A nurse is asking a patient whose just been picked up on a warrant about his medical history.
"Do you have a history of heart disease?"
"You have all these things?" the nurse asks, incredulous.
"Yes, I'm very sick," the patient says calmly.
"Do you have gout?"
"What is it then?
Pause. "I don't know, but I got it!"

A young, trying-to-be-tough guy is sitting on a gurney waiting for his head to get stitched up. He's been monosyllabic and surly the whole time, and now an officer is quietly talking to him. In the course of my work, I walk by the bed many times and I notice the kid's ducking his head down. After a while, I walk by again and he's clearly been crying.

I never heard what the officer said, but from the look on his face, I like to think that he was doing his best to show the kid the error of his ways and the benefit of non-criminal behavior. Though, maybe he was scaring the hell out of him with tales of prison rape.

A ER tech that clearly works out often was having a disagreement with a substance abusing patient who offered this gem, "I might do crack, you big asshole, but you do steroids."

Monday, June 20, 2005

That's not a spider bite

From the number of complaints, one would think that the spiders of Texas have begun a guerilla war against humanity. At least once a week there's someone in the ER pointing at a swollen, red bump as evidence of a spider bite. The thing is, it's not a spider bite. It's an abscess, a localized accumulation of pus due to infection, most commonly by Staphylococcus aureus (sometimes called golden staph).

At any time, about a quarter of the population has it on their skin. Fortunately, skin is a good barrier to infection. In people with an abscess, they had a cut or puncture, didn't keep it clean, and an infection developed. Often breaking the skin is accidental. Sometimes it's on purpose. For instance, skin-popping heroin with a dirty needle.

The abscess is actually beneficial in that it walls off the infection, slowing its spread. Still, it's rather nasty. Thankfully the infection usually responds well to first-line antibiotics. I say usually because strains of antibiotic-resistant Staphylococcus aureus that previously were seen almost exclusively in hospitals and nursing homes among the already ill are showing up in the otherwise healthy general population. Called community-associated methicillin-resistant staphylococcus aureus (CA-MRSA), it's a growing problem (geez that's a terrible pun). Articles about CA-MRSA can be found here and here. The Centers for Disease Control has an information page as well.

Now that we have the public health lesson out the way, let's move on to an admittedly extreme case of mistaken "spider bite" self-diagnosis.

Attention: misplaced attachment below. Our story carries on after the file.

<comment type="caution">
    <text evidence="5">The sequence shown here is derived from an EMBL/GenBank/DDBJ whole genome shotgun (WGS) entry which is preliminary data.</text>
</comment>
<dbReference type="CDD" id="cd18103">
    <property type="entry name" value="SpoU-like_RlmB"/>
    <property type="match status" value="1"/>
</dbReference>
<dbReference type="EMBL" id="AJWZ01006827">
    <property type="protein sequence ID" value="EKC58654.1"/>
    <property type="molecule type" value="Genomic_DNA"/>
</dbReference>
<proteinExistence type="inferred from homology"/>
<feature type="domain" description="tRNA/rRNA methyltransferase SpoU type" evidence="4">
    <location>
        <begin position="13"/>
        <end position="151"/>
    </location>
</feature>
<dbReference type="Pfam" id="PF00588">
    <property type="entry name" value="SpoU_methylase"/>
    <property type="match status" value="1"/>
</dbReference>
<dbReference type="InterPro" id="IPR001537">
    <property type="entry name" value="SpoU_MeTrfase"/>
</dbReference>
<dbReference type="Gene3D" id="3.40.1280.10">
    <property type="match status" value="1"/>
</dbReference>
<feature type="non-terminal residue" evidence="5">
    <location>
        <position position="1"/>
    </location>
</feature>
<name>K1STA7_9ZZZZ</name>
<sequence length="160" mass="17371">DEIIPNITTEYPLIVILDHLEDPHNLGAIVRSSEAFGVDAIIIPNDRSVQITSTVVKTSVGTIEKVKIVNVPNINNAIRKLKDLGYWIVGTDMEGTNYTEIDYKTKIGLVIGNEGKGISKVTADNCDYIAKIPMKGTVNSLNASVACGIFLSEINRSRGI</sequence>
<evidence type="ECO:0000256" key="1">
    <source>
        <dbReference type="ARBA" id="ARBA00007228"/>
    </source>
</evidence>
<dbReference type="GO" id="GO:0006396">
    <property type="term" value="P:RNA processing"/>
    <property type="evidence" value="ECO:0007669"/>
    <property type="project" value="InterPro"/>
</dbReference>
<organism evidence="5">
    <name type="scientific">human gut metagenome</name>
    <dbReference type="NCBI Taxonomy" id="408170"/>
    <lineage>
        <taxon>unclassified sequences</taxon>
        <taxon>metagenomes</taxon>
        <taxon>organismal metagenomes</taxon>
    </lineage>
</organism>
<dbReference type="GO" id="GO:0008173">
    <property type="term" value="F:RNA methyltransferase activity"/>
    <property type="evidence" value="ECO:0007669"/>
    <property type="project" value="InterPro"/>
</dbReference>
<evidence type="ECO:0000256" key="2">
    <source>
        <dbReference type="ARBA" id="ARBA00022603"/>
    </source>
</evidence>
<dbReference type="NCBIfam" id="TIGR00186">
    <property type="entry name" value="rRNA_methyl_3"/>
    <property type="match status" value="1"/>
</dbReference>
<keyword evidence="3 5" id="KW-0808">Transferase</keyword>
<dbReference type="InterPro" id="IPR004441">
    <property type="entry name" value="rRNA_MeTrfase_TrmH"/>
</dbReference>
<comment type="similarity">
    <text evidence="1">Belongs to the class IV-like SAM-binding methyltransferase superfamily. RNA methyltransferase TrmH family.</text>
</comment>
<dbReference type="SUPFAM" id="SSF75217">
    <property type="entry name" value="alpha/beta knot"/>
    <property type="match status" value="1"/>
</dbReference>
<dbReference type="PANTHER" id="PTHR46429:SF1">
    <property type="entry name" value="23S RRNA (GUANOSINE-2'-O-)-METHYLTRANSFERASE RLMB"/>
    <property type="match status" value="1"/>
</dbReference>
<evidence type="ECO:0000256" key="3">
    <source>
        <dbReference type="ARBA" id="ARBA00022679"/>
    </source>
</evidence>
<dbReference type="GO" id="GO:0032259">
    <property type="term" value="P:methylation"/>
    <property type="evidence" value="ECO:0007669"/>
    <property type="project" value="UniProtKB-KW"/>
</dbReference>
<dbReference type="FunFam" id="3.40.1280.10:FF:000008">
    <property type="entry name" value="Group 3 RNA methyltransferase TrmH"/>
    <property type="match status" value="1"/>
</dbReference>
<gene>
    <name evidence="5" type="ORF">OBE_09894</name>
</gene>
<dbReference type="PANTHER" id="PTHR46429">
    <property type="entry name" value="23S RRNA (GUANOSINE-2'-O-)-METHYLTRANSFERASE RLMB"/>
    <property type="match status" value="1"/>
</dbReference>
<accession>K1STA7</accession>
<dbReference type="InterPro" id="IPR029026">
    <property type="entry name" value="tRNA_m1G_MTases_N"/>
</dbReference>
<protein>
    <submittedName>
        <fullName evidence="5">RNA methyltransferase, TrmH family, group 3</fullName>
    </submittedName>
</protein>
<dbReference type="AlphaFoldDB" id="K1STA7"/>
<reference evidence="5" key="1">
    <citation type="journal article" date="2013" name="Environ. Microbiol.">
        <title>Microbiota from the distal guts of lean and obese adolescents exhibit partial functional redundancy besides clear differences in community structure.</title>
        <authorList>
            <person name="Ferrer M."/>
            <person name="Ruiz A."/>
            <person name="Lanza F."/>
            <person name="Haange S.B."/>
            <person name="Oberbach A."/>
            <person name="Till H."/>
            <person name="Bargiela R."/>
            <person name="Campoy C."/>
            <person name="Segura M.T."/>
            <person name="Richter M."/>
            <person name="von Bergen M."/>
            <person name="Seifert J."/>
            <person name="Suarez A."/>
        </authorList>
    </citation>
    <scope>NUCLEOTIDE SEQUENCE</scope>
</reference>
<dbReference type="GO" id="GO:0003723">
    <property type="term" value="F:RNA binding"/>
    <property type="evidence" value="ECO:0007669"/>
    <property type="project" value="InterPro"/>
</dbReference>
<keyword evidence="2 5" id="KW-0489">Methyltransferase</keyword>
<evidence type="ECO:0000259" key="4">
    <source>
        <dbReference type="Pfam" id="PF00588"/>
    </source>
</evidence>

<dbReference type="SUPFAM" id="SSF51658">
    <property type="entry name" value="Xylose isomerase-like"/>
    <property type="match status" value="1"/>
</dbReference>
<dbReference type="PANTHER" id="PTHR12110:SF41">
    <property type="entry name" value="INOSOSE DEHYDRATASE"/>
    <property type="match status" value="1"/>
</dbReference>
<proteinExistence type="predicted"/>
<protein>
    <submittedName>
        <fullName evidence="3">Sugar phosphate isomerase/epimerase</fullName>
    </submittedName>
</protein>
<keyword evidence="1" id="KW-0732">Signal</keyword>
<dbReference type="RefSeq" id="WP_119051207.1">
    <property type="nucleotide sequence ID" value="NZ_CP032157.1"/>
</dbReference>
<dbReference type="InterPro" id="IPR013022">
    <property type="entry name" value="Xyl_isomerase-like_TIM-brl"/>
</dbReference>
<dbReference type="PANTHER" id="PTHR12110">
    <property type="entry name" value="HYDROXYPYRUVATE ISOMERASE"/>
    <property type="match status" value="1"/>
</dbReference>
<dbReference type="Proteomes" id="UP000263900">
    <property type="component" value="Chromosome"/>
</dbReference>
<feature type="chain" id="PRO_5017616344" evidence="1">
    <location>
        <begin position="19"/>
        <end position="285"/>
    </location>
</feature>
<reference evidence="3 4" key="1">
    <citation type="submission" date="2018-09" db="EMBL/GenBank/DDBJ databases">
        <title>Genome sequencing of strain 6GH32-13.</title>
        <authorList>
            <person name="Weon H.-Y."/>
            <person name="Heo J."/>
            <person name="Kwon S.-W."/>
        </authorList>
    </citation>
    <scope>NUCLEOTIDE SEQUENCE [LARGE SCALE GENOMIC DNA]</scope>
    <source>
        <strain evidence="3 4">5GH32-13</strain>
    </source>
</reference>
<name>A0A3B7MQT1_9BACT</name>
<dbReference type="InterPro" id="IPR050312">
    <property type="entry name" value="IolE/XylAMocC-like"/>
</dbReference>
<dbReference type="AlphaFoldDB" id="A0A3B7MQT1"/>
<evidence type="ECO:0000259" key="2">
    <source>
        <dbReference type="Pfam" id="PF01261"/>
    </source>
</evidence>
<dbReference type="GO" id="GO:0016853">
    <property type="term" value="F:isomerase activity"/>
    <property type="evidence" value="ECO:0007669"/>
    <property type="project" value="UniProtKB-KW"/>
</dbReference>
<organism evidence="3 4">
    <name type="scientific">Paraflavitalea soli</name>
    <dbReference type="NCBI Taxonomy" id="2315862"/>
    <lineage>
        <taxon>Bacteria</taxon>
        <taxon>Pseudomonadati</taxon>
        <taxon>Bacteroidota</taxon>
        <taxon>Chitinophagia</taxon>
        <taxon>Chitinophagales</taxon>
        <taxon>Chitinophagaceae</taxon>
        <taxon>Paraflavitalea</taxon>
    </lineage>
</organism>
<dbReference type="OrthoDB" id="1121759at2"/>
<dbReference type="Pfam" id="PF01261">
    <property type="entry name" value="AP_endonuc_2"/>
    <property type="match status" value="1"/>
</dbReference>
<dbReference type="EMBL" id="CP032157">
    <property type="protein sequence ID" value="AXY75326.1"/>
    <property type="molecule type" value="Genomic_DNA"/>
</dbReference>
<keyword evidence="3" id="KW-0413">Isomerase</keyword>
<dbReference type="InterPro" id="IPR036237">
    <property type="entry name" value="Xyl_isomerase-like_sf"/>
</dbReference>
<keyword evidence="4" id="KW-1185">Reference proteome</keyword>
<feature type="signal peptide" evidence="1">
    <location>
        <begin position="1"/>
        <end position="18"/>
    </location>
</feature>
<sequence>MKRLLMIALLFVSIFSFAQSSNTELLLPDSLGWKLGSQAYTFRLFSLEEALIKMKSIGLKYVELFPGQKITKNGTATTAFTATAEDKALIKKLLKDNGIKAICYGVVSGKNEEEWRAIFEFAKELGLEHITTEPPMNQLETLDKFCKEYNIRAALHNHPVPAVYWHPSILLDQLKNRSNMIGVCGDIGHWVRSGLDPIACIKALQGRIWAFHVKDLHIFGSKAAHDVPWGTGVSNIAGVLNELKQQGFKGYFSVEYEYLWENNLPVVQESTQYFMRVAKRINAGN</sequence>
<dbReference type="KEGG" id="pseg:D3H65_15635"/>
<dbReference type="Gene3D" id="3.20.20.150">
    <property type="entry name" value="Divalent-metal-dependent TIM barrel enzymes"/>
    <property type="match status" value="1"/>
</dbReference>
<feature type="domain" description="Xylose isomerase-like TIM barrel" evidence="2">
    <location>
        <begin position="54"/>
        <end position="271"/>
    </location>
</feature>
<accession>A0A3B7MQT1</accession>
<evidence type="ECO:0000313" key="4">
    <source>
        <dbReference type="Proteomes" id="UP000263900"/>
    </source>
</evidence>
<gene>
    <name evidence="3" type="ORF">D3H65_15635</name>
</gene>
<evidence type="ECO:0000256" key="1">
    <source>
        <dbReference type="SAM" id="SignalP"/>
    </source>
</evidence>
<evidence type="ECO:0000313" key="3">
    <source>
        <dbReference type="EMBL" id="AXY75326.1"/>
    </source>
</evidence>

A woman I'll call Carla came in saying she had been bitten on the ass by a brown recluse. Brown recluses do live in Texas, but they rarely bite people, and their bite doesn't look like what Carla described (and presumably what the triage nurse saw). For the curious, here's a description of a real bite.

What Carla actually had was an abscess. When she found out she wouldn't be immediately whisked in to see a doctor, out came the attitude,

"But I was bitten by a brown recluse spider. That's serious."

How she felt qualified to make such a specific diagnosis is beyond me. She sure didn't give the impression of being an arachnologist. Truth be told, ER docs often misdiagnose brown recluse bites as well, but at least they went to medical school.

After enduring a third round of complaints about her "dangerous" condition, the terrible pain when she sat down, and that *gasp* other people were being seen before her, I longed to say,

"Sweetie, you weren't bitten by a brown recluse or any other kind of spider. You have a local bacterial infection. It's not an emergency. Sit, stand, whatever. You're going to have to wait like all the other non-emergency patients. Next time, wash your ass better."

Of course what I actually said was, "Mmm. Unfortunately there is a wait."

The lesson here is that if you somehow break the skin, wash the area well with soap and water, bandage it, and keep it clean. For all my IV drug-using readers, here's some valuable information. For the rest of you, here's a bizarre little illustration from the Tacoma/Pierce County Health Department that accompanies their page on CA-MRSA.

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No Red Cross for me

You may recall what the back of my head looked like for a couple weeks in March. Well now I'm rather peeved at the Red Cross.